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Has lain so very long on hand
That I despair of all demand.
I've advertised, but see my books,
Or only watch my shopman's looks ;-
Still Ivan, Ina, and such lumber,
My back-shop glut, my shelves encumber.

is,

There's Byron, too, who once did better,
Has sent me, folded in a letter,
A sort of—it's no more a drama
Than Darnley, Ivan, or Kehama ;
So alter'd since last year

his

pen
I think he's lost his wits at Venice.
In short, sir, what with one and t’ other,
I dare not venture on another.
I write in haste ; excuse each blunder ;
The coaches through the street so thunder!
My room's so full— we've Gifford here
Reading MS., with Hookham Frere,
Pronouncing on the nouns and particles
Of some of our forthcoming Articles.

The Quarterly-Ah, sir, if you Had but the genius to review !A smart critique upon St. Helena, Or if you only would but tell in a Short compass what but, to resume ; As I was saying, sir, the roomThe room's so full of wits and bards, Crabbes, Campbells, Crokers, Freres and Wards, And others, neither bards nor wits :My humble tenement admits All persons in the dress of gent., From Mr. Hammond to Dog Dent.

R

A party dines with me to-day, All clever men, who make their way ; Crabbe, Malcolm, Hamilton, and Chantrey, Are all partakers of my pantry. They're at this moment in discussion On poor De Staël's late dissolution. Her book, they say, was in advancePray heaven, she tell the truth of France ! Thus run our time and tongues away. — But, to return, sir, to your play : Sorry, sir, but I can not deal, Unless 'twere acted by O'Neill. My hands so full, my head so busy, I'm almost dead, and always dizzy ; And so, with endless truth and hurry, Dear Doctor, I am yours,

JOHN MURRAY.

TO MR. MURRAY.

STRAHAN, Tonson, Lintot of the times,
Patron and publisher of rhymes,
For thee the bard up Pindus climbs,

My Murray.

To thee, with hope and terror dumb,
The unfledged MS. authors come ;
Thou printest all—and sellest some-

My Murray.

Upon thy table's baize so green
The last new Quarterly is seen,-
But where is thy new Magazine,

My Murray ?

Along thy sprucest bookshelves shine The works thou deemest most divineThe “ Art of Cookery,” and mine,

My Murray.

Tours, Travels, Essays, too, I wist And Sermons to thy mill bring grist ; And then thou hast the “ Navy List,"

My Murray.

And Heaven forbid I should conclude
Without “the Board of Longitude,”
Although this narrow paper would,

My Murray!

HOLLAND HOUSE.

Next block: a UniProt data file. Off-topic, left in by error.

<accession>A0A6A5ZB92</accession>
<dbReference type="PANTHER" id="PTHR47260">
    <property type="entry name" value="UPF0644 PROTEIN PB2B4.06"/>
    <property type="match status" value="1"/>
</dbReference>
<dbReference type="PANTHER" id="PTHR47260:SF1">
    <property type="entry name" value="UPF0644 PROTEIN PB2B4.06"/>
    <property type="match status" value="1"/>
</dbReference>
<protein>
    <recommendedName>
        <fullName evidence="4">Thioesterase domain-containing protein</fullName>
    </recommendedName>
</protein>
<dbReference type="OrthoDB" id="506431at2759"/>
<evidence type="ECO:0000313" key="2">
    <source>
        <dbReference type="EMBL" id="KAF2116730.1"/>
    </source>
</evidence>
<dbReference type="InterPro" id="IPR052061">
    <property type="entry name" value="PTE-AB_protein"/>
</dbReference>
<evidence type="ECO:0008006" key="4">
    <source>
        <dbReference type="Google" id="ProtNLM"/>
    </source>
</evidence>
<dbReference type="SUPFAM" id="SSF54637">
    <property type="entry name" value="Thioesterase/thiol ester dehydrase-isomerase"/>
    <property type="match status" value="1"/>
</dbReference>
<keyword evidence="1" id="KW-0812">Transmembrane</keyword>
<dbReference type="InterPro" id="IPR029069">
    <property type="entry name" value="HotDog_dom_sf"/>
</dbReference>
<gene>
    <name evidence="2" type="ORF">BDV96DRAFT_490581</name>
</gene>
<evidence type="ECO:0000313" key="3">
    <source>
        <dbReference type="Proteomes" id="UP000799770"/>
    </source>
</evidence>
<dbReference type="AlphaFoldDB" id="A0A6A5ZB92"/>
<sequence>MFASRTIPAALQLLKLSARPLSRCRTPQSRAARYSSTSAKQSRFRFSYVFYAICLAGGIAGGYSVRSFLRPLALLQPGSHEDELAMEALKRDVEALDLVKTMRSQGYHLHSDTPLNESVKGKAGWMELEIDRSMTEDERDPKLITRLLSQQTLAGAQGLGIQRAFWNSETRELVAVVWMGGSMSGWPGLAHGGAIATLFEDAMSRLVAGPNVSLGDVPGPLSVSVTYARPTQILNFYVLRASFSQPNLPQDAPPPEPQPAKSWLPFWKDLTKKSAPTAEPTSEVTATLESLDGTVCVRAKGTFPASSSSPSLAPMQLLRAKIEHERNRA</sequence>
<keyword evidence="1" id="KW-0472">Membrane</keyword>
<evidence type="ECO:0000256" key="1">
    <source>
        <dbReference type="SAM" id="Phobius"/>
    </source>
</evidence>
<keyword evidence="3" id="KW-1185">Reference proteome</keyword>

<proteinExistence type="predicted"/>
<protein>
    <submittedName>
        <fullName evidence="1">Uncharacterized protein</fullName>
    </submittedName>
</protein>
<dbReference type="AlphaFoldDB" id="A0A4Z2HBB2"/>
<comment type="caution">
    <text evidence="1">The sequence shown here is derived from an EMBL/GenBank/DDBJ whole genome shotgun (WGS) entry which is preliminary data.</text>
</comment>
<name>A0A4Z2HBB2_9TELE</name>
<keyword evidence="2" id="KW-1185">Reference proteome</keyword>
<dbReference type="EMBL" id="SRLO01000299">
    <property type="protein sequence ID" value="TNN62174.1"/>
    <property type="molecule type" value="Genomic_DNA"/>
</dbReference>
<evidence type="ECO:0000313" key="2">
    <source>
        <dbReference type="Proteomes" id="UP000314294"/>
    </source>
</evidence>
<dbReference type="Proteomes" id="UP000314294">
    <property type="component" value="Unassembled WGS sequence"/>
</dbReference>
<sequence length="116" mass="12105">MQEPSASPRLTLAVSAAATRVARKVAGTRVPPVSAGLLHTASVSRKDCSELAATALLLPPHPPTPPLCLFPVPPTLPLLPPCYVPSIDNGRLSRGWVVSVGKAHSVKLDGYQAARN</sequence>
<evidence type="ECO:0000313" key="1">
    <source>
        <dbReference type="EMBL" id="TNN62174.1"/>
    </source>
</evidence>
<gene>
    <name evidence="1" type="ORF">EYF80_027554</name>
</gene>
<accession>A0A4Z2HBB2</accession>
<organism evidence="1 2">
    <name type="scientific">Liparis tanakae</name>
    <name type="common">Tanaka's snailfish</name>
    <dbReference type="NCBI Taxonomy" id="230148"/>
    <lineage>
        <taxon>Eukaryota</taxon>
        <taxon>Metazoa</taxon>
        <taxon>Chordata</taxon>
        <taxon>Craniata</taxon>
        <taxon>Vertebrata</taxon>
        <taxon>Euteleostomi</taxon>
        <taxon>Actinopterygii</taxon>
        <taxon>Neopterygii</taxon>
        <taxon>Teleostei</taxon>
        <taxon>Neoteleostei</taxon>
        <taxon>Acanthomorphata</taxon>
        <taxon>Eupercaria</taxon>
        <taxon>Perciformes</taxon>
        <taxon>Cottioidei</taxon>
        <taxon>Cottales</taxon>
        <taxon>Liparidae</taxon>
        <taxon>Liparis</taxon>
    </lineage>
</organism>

(From ENGLISH BARDS AND SCOTCH REVIEWERS.)

ILLUSTRIOUS Holland ! hard would be his lot, His hirelings mention'd, and himself forgot ! Holland, with Henry Petty at his back, The whipper-in and huntsman of the pack. Blest be the banquets spread at Holland House, Where Scotchmen feed, and critics may carouse ! Long, long beneath that hospitable roof Shall Grub-street dine, while duns are kept aloof. See honest Hallam lay aside his fork, Resume his pen, review his Lordship's work, And, grateful for the dainties on his plate, Declare his landlord can at least translate ! Dunedin ! view thy children with delight, They write for food—and feed because they write : And lest, when heated with the unusual grape, Some glowing thoughts should to the press escape, And tinge with red the female reader's cheek, My lady skims the cream of each critique ; Breathes o'er the page her purity of soul, Reforms each error, and refines the whole.

EPILOGUE TO ENGLISH BARDS & SCOTCH REVIEWERS.

Thus far I've held my undisturb'd career,
Prepared for rancour, steel'd 'gainst selfish fear :
This thing of rhyme I ne'er disdain'd to own-
Though not obtrusive, yet not quite unknown :
My voice was heard again, though not so loud,
My page, though nameless, never disavow'd ;
And now at once I tear the veil away :-
Cheer on the pack ! the quarry stands at bay,
Unscared by all the din of Melbourne house,
By Lambe's resentment, or by Holland's spouse,
By Jeffrey's harmless pistol, Hallam's rage,
Edina's brawny sons and brimstone page.
Our men in buckram shall have blows enough,
And feel they too are “penetrable stuff :"
And though I hope not hence unscathed to go,
Who conquers me shall find a stubborn foe.
The time hath been, when no harsh sound would fall
From lips that now may seem imbued with gall ;
Nor fools nor follies tempt me to despise
The meanest thing that crawld beneath my eyes :
But now, so callous grown, so changed since youth,
I've learn'd to think, and sternly speak the truth ;
Learn'd to deride the critic's starch decree,
And break him on the wheel he meant for me ;
To
spurn

the rod a scribbler bids me kiss,
Nor care if courts and crowds applaud or hiss :
Nay more, though all my rival rhymesters frown,
I too can hunt a poetaster down ;
And, arm'd in proof, the gauntlet cast at once
To Scotch marauder, and to southern dunce.

a

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